More Older Millennials Live With Relatives
Dated: November 27 2017
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More older millennials live with relatives
McLEAN, Va. – Nov. 22, 2017 – The share of older millennials living with relatives is still rising, underscoring the lingering obstacles faced by Americans who entered the workforce during and after the Great Recession.
About 20% of adults age 26 to 34 are living with parents or other family members, a figure that has climbed steadily the past decade and is up from 17% in 2012, according to an analysis of Census Bureau data by Trulia, a real estate research firm. The increase defies record job openings and a 4.1% unemployment rate, lowest in 17 years.
Not surprisingly, a much larger portion of younger millennials age 18 to 25 (59.8%) live with relatives, but that figure generally has fallen the past few years after peaking at 61.1% in 2012.
After graduating from Texas Tech University with a journalism major in 2005, Heidi Toth, now 35, got a job quickly at a Provo, Utah, newspaper. But in early 2007, she went on an 18-month church mission, landing her back in the job market in the depths of the recession in 2008.
Unable to find work, she moved in with her mother in Roswell, N.M., for nine months while she hunted for work and took part-time, low-paying jobs.
She was rehired at the Provo paper in spring 2009 but left again in 2013 after a series of layoffs modified her duties. After months of fruitless job searching and traveling, she returned to her mother's house for three months until she was hired at a Lubbock, Texas, paper.
Toth was grateful she could live rent-free during her periods of unemployment. But, she adds, "It wasn't ideal, professionally or personally."
Prospective employers in larger, distant cities didn't think she would be readily available for interviews. And at home, "I felt like I was back in high school," she says. "I felt like I had to ask permission to go out."
Toth, who now works in public relations at an Arizona University and rents a duplex in Flagstaff, says her winding career path has hampered her earnings and career advancement.
All told, 38.4% of 18-to-34-year-olds live with family. That's up from 28.7% in 1962 in part because a growing number of young people are delaying marriage, Trulia's chief economist Ralph McLaughlin says. The living-at-home trend accelerated during the recession but has been stable since 2012 as more younger millennials, but fewer older ones, leave the nest.
The older group got hit hardest by the recession of 2007 to 2009 because that's when many graduated from high school and college, economists say.
"That was a tough time to establish your career and gain work experience," McLaughlin says. Many couldn't get a job or took positions for which they were overqualified, setting back their careers and forcing them to move in with parents or other family members.
"That scarring, of not being able to get that experience after graduation, is very harmful," says Elise Gould, senior economist at the Economic Policy Institute. By contrast, many younger millennials have pursued their first jobs in a healthy labor market the past few years.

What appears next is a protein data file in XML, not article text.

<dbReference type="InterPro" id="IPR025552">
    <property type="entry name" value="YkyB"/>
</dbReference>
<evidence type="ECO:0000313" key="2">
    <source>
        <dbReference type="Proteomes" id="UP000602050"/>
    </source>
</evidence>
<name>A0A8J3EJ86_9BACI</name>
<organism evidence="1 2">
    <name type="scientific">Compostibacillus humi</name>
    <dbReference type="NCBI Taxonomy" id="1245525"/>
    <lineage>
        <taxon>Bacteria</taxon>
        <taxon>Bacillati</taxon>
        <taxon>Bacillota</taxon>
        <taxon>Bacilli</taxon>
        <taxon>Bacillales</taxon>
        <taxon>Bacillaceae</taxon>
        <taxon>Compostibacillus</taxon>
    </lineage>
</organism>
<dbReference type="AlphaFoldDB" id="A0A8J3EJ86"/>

For employers, a 24-year-old just starting out may be a more attractive and cheaper hire than a 32-year-old with a spotty résumé, McLaughlin says. As a result, some members of the older group may continue to struggle with underemployment and lower wages and move out on their own at a slower-than-normal pace, Gould says.
One sign that the younger group is closing the gap on older members of their generation is the competition for jobs: Their unemployment rate is typically much higher than that of the 26-to-34 age group because they lack experience. In early 2007, before the recession began, the jobless rate was 8.7% for the younger group and 4.7% for the older one.
Early this year, however, unemployment had again fallen to 4.7% for the older workers but was just 7.8% for their younger counterparts – the smallest difference between the two populations on records dating to 1962, according to annual data compiled by Census and analyzed by Trulia.
There are other reasons more older millennials are living with relatives. Many are burdened by student debt and can't afford high rents, especially in larger cities. Total U.S. student loan debt hit a record $1.36 trillion in the third quarter, the Federal Reserve Bank of New York said last week.
And with a housing shortage driving up prices in recent years, some people in their late 20s and 30s prefer to live with relatives so they can save more money to buy a home, McLaughlin says. But he and Gould say the battering that age group endured early in their careers is the main factor.
A 2012 study published in the American Economic Journal found that graduating from college in a recession causes an average 9% loss of earnings initially and that deficit disappears only slowly over a decade or so. Graduates typically start at smaller, lower-paying companies and switch jobs more often to catch up.
Some "less-advantaged graduates can be permanently affected," the study said.
Copyright © 2017, USATODAY.com, USA TODAY, Paul Davidson
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